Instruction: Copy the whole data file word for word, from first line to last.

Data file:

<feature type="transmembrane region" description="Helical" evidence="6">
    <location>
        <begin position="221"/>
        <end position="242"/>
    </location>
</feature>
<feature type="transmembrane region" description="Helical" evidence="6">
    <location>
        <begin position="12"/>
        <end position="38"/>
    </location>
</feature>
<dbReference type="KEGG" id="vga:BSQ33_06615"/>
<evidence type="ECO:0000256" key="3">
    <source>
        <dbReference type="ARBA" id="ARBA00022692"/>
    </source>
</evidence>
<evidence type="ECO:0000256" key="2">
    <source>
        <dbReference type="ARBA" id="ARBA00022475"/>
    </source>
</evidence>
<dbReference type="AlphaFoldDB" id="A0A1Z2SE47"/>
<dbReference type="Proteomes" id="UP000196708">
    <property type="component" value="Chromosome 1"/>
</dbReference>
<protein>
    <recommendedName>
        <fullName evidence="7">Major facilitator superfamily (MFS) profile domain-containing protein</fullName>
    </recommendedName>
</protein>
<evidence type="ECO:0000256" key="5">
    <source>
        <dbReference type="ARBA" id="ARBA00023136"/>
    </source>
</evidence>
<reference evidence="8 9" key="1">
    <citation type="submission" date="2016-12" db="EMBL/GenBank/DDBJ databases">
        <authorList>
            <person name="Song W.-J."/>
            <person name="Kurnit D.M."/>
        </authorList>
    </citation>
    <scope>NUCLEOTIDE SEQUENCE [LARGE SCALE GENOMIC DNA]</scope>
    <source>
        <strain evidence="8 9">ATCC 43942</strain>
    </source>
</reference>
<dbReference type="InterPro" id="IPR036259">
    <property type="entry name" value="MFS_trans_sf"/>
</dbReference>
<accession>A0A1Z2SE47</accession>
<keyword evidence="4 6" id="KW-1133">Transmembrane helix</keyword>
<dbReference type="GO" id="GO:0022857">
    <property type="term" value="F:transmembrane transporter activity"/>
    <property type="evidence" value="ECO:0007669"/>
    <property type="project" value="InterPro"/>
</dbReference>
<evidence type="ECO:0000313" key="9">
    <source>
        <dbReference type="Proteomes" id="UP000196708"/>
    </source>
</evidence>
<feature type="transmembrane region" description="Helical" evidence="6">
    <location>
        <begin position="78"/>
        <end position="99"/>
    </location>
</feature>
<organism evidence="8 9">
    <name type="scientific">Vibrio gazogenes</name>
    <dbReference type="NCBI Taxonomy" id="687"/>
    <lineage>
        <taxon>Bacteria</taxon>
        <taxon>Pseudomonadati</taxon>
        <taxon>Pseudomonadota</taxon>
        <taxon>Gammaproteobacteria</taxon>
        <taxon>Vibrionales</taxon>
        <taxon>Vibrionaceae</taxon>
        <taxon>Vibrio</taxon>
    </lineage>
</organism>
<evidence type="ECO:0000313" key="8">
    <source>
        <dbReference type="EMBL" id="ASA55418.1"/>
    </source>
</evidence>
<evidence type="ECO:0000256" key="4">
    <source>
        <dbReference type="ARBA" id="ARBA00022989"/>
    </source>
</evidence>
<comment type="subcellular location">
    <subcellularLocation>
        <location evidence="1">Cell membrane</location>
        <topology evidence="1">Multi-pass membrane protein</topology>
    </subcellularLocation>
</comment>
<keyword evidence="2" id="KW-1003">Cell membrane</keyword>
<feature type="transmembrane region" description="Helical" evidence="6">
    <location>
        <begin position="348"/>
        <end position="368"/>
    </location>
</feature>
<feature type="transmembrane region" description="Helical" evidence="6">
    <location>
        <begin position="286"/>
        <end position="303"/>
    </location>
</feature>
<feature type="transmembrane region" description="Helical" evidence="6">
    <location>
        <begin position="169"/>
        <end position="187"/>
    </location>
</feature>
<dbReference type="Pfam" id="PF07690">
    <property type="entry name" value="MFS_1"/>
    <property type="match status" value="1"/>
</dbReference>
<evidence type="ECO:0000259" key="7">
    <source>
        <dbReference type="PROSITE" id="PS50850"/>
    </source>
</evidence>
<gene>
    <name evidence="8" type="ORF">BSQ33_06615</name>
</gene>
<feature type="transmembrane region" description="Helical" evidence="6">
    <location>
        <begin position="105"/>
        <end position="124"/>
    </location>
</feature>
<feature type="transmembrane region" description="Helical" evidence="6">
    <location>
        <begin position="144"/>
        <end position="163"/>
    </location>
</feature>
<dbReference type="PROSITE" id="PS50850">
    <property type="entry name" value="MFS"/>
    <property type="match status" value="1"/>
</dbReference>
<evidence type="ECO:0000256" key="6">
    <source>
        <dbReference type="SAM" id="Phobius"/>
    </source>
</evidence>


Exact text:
<feature type="transmembrane region" description="Helical" evidence="6">
    <location>
        <begin position="221"/>
        <end position="242"/>
    </location>
</feature>
<feature type="transmembrane region" description="Helical" evidence="6">
    <location>
        <begin position="12"/>
        <end position="38"/>
    </location>
</feature>
<dbReference type="KEGG" id="vga:BSQ33_06615"/>
<evidence type="ECO:0000256" key="3">
    <source>
        <dbReference type="ARBA" id="ARBA00022692"/>
    </source>
</evidence>
<evidence type="ECO:0000256" key="2">
    <source>
        <dbReference type="ARBA" id="ARBA00022475"/>
    </source>
</evidence>
<dbReference type="AlphaFoldDB" id="A0A1Z2SE47"/>
<dbReference type="Proteomes" id="UP000196708">
    <property type="component" value="Chromosome 1"/>
</dbReference>
<protein>
    <recommendedName>
        <fullName evidence="7">Major facilitator superfamily (MFS) profile domain-containing protein</fullName>
    </recommendedName>
</protein>
<evidence type="ECO:0000256" key="5">
    <source>
        <dbReference type="ARBA" id="ARBA00023136"/>
    </source>
</evidence>
<reference evidence="8 9" key="1">
    <citation type="submission" date="2016-12" db="EMBL/GenBank/DDBJ databases">
        <authorList>
            <person name="Song W.-J."/>
            <person name="Kurnit D.M."/>
        </authorList>
    </citation>
    <scope>NUCLEOTIDE SEQUENCE [LARGE SCALE GENOMIC DNA]</scope>
    <source>
        <strain evidence="8 9">ATCC 43942</strain>
    </source>
</reference>
<dbReference type="InterPro" id="IPR036259">
    <property type="entry name" value="MFS_trans_sf"/>
</dbReference>
<accession>A0A1Z2SE47</accession>
<keyword evidence="4 6" id="KW-1133">Transmembrane helix</keyword>
<dbReference type="GO" id="GO:0022857">
    <property type="term" value="F:transmembrane transporter activity"/>
    <property type="evidence" value="ECO:0007669"/>
    <property type="project" value="InterPro"/>
</dbReference>
<evidence type="ECO:0000313" key="9">
    <source>
        <dbReference type="Proteomes" id="UP000196708"/>
    </source>
</evidence>
<feature type="transmembrane region" description="Helical" evidence="6">
    <location>
        <begin position="78"/>
        <end position="99"/>
    </location>
</feature>
<organism evidence="8 9">
    <name type="scientific">Vibrio gazogenes</name>
    <dbReference type="NCBI Taxonomy" id="687"/>
    <lineage>
        <taxon>Bacteria</taxon>
        <taxon>Pseudomonadati</taxon>
        <taxon>Pseudomonadota</taxon>
        <taxon>Gammaproteobacteria</taxon>
        <taxon>Vibrionales</taxon>
        <taxon>Vibrionaceae</taxon>
        <taxon>Vibrio</taxon>
    </lineage>
</organism>
<evidence type="ECO:0000313" key="8">
    <source>
        <dbReference type="EMBL" id="ASA55418.1"/>
    </source>
</evidence>
<evidence type="ECO:0000256" key="4">
    <source>
        <dbReference type="ARBA" id="ARBA00022989"/>
    </source>
</evidence>
<comment type="subcellular location">
    <subcellularLocation>
        <location evidence="1">Cell membrane</location>
        <topology evidence="1">Multi-pass membrane protein</topology>
    </subcellularLocation>
</comment>
<keyword evidence="2" id="KW-1003">Cell membrane</keyword>
<feature type="transmembrane region" description="Helical" evidence="6">
    <location>
        <begin position="348"/>
        <end position="368"/>
    </location>
</feature>
<feature type="transmembrane region" description="Helical" evidence="6">
    <location>
        <begin position="286"/>
        <end position="303"/>
    </location>
</feature>
<feature type="transmembrane region" description="Helical" evidence="6">
    <location>
        <begin position="169"/>
        <end position="187"/>
    </location>
</feature>
<dbReference type="Pfam" id="PF07690">
    <property type="entry name" value="MFS_1"/>
    <property type="match status" value="1"/>
</dbReference>
<evidence type="ECO:0000259" key="7">
    <source>
        <dbReference type="PROSITE" id="PS50850"/>
    </source>
</evidence>
<gene>
    <name evidence="8" type="ORF">BSQ33_06615</name>
</gene>
<feature type="transmembrane region" description="Helical" evidence="6">
    <location>
        <begin position="105"/>
        <end position="124"/>
    </location>
</feature>
<feature type="transmembrane region" description="Helical" evidence="6">
    <location>
        <begin position="144"/>
        <end position="163"/>
    </location>
</feature>
<dbReference type="PROSITE" id="PS50850">
    <property type="entry name" value="MFS"/>
    <property type="match status" value="1"/>
</dbReference>
<evidence type="ECO:0000256" key="6">
    <source>
        <dbReference type="SAM" id="Phobius"/>
    </source>
</evidence>